Winter 2008-2009

Newfoundland Winter List (2008-2009)

Overall, the winter of 2008-2009 was par for the course. A total of 138 species recorded in Newfoundland, and one additional species (Hoary Redpoll) in Labrador, included a few rarities and notable winter records along with most of the usual suspects. Remarkable was the overwhelming lack of finches and berry-eating birds (robins and waxwings), at least partly due to the poor crop of primary food sources for these species (especially spruce cones and mountain ash, respectively). However, it turned out to be a good winter for ducks and gulls – the primary source of enjoyment for local birders this year.

Winter duck numbers seemed particularly healthy throughout the province, especially in well-birded St. John’s where a season high count of 67 aythya included record numbers of Lesser Scaup (7) and Tufted Duck (20). Two other Tufted Ducks were recorded in the province – one at Clarenville and one in Conception Bay South. A Blue-winged Teal in St. John’s on Dec 17 was just the 2nd winter record for the province, while overwintering Northern Shoveler (2) and Ruddy Duck (1-2) in St. John’s were unusual. Barrow’s Goldeneye were reported from three locations – Corner Brook (m/f), Rocky Harbour (m/f) and Spaniard’s Bay (2m).

A Northern Lapwing arrived in Portugal Cove South in late November, entertaining birders until it disappeared on Dec 6. A Greater Yellowlegs in Biscay Bay on Dec 4 furnished the 1st winter record for this otherwise common species. Late records of White-rumped Sandpiper (Dec 20), Killdeer (Dec 28) and Black-bellied Plover (Jan 31) added to the winter shorebird tally.

Arguably, gulls were the story of the winter this year. Two Yellow-legged Gulls in St. John’s, although annual now, were still a huge rarity on the North American scale. A total of three adult Slaty-backed Gulls (two in St. John’s, one in Corner Brook) marked the 12th record for the province (likely of ~10 individuals) in the last four winters! A Franklin’s Gull (Dec 1-7) was a winter rarity in St. John’s, and an invasion of Ivory Gulls across the province in January made for lots of excitement. A Forster’s Tern observed at Long Beach on Dec 14 was fleeting but thrilling.

A Red-bellied Woodpecker visiting feeders in Bishop’s Falls throughout the winter was the 5th provincial record. A late report of a Brown Thrasher overwintering in Bellburns on the Great Northern Peninsula was confirmed by photographs. A cold snap in late November appears to have decreased the number of lingering warblers to be recorded this winter – in fact only three species were reported, including a very late Ovenbird on the St. John’s Christmas Bird Count (Dec 26). A late report of a female Summer Tanager visiting a feeder in St. Lawrence (Nov 18 – Dec 18) provided the 2nd winter record.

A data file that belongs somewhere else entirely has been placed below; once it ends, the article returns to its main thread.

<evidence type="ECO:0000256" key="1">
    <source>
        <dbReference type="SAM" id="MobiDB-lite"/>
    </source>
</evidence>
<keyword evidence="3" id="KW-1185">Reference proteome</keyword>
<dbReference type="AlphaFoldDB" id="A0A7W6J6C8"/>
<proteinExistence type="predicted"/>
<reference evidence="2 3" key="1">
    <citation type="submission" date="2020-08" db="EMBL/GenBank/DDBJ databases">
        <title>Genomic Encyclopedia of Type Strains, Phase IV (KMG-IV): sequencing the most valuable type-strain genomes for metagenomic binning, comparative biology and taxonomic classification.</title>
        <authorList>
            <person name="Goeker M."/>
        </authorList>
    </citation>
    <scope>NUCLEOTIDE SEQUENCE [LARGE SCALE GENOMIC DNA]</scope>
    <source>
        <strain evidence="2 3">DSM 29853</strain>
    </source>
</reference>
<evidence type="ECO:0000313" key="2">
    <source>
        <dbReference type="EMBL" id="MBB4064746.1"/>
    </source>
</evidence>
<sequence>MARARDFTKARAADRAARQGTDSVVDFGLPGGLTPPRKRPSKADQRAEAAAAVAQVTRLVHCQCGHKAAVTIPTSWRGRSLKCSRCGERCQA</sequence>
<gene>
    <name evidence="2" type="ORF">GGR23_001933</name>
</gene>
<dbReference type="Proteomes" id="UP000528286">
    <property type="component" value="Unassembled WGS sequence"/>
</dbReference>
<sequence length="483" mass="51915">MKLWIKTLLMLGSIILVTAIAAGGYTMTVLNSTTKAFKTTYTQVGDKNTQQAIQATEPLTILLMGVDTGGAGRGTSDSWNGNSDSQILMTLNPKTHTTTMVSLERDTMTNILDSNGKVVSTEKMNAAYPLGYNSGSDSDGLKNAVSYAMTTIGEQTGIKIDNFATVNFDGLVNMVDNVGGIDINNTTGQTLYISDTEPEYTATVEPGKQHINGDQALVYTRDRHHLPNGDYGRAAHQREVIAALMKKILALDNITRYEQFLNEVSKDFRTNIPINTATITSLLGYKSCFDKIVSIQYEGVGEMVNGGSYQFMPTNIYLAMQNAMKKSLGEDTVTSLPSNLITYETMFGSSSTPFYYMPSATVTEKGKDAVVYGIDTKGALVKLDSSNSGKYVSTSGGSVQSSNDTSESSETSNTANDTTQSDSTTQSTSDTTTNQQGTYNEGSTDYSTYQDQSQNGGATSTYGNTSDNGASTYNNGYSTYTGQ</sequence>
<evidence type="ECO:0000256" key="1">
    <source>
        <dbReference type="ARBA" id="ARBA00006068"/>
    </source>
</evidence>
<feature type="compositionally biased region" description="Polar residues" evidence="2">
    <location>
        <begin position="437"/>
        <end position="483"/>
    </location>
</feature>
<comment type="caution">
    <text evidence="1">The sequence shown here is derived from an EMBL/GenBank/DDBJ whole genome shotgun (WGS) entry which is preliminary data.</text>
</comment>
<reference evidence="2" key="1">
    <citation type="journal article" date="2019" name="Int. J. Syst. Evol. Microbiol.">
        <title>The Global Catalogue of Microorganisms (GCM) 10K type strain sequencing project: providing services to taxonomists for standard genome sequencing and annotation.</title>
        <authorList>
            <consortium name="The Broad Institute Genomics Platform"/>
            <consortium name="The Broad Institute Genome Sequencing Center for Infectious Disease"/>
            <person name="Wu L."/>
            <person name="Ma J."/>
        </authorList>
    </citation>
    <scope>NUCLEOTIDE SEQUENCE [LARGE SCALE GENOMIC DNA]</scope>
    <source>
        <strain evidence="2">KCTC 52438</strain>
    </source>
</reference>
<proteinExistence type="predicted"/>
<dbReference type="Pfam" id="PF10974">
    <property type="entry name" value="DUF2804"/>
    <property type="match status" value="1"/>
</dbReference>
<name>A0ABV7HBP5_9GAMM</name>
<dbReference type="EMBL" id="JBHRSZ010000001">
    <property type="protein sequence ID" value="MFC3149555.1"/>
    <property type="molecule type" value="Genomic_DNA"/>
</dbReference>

1. Canada Goose
  2. Wood Duck
  3. Gadwall
  4. Eurasian Wigeon
  5. American Wigeon
  6. American Black Duck
  7. Mallard
  8. Northern Pintail
  9. Blue-winged Teal
  10. Green-winged Teal (American & Eurasian)
  11. Northern Shoveller
  12. Tufted Duck
  13. Ring-necked Duck
  14. Greater Scaup
  15. Lesser Scaup
  16. Common Eider
  17. King Eider
  18. Harlequin Duck
  19. White-winged Scoter
  20. Black Scoter
  21. Surf Scoter
  22. Long-tailed Duck
  23. Bufflehead
  24. Common Goldeneye
  25. Barrow’s Goldeneye
  26. Hooded Merganser
  27. Red-breasted Merganser
  28. Common Merganser
  29. Ruddy Duck
  30. American Coot
  31. Willow Ptarmigan
  32. Rock Ptarmigan
  33. Spruce Grouse
  34. Ruffed Grouse
  35. Common Loon
  36. Red-throated Loon
  37. Pied-billed Grebe
  38. Red-necked Grebe
  39. Horned Grebe
  40. Northern Fulmar
  41. Northern Gannet
  42. Great Cormorant
  43. Double-crested Cormorant
  44. Bald Eagle
  45. Rough-legged Hawk
  46. Sharp-shinned Hawk
  47. Northern Goshawk
  48. Gyrfalcon
  49. Peregrine Falcon
  50. Merlin
  51. Black-bellied Plover
  52. Killdeer
  54. Greater Yellowlegs
  55. Ruddy Turnstone
  56. Sanderling
  57. White-rumped Sandpiper
  58. Purple Sandpiper
  59. Wilson’s Snipe
  60. Pomarine Jaeger 
  61. Black-headed Gull
  62. Bonaparte’s Gull
  63. Franklin’s Gull 
  64. Common Gull 
  65. Ring-billed Gull
  66. Herring Gull
  67. Lesser Black-backed Gull
  69. Iceland Gull
  70. Glaucous Gull
  71. Great Black-backed Gull
  73. Ivory Gull
  74. Black-legged Kittiwake
  75. Forster’s Tern
  76. Dovekie
  77. Razorbill
  78. Common Murre
  79. Thick-billed Murre
  80. Black Guillemot
  81. Atlantic Puffin
  82. Rock Pigeon
  83. Mourning Dove
  84. Great Horned Owl
  85. Snowy Owl
  86. Boreal Owl
  87. Belted Kingfisher
  88. Black-backed Woodpecker
  89. Hairy Woodpecker
  90. Downy Woodpecker
  91. Northern Flicker
  93. Blue Jay
  94. Grey Jay
  95. Northern Shrike
  96. American Crow
  97. Common Raven
  98. Black-capped Chickadee
  99. Boreal Chickadee
  100. Red-breasted Nuthatch
  101. Brown Creeper
  102. Golden-crowned Kinglet
  103. Blue-grey Gnatcatcher
  104. American Robin
  105. Brown Thrasher
  106. European Starling
  107. American Pipit
  108. Cedar Waxwing
  109. Bohemian Waxwing
  110. Yellow-throated Warbler
  111. Orange-crowned Warbler
  112. Ovenbird
  113. Summer Tanager
  114. American Tree Sparrow
  115. Chipping Sparrow
  116. Savannah Sparrow
  117. White-throated Sparrow
  118. Fox Sparrow
  119. Song Sparrow
  120. Swamp Sparrow
  121. Lincoln’s Sparrow
  122. Dark-eyed Junco
  123. Lapland Longspur
  124. Snow Bunting
  125. Common Grackle
  126. Red-winged Blackbird
  127. Brown-headed Cowbird
  128. Baltimore Oriole
  129. Dickcissel
  130. Pine Grosbeak
  131. Purple Finch
  132. Red Crossbill
  133. White-winged Crossbill
  134. Common Redpoll
  135. Pine Siskin
  136. American Goldfinch
  137. Evening Grosbeak
  138. House Sparrow

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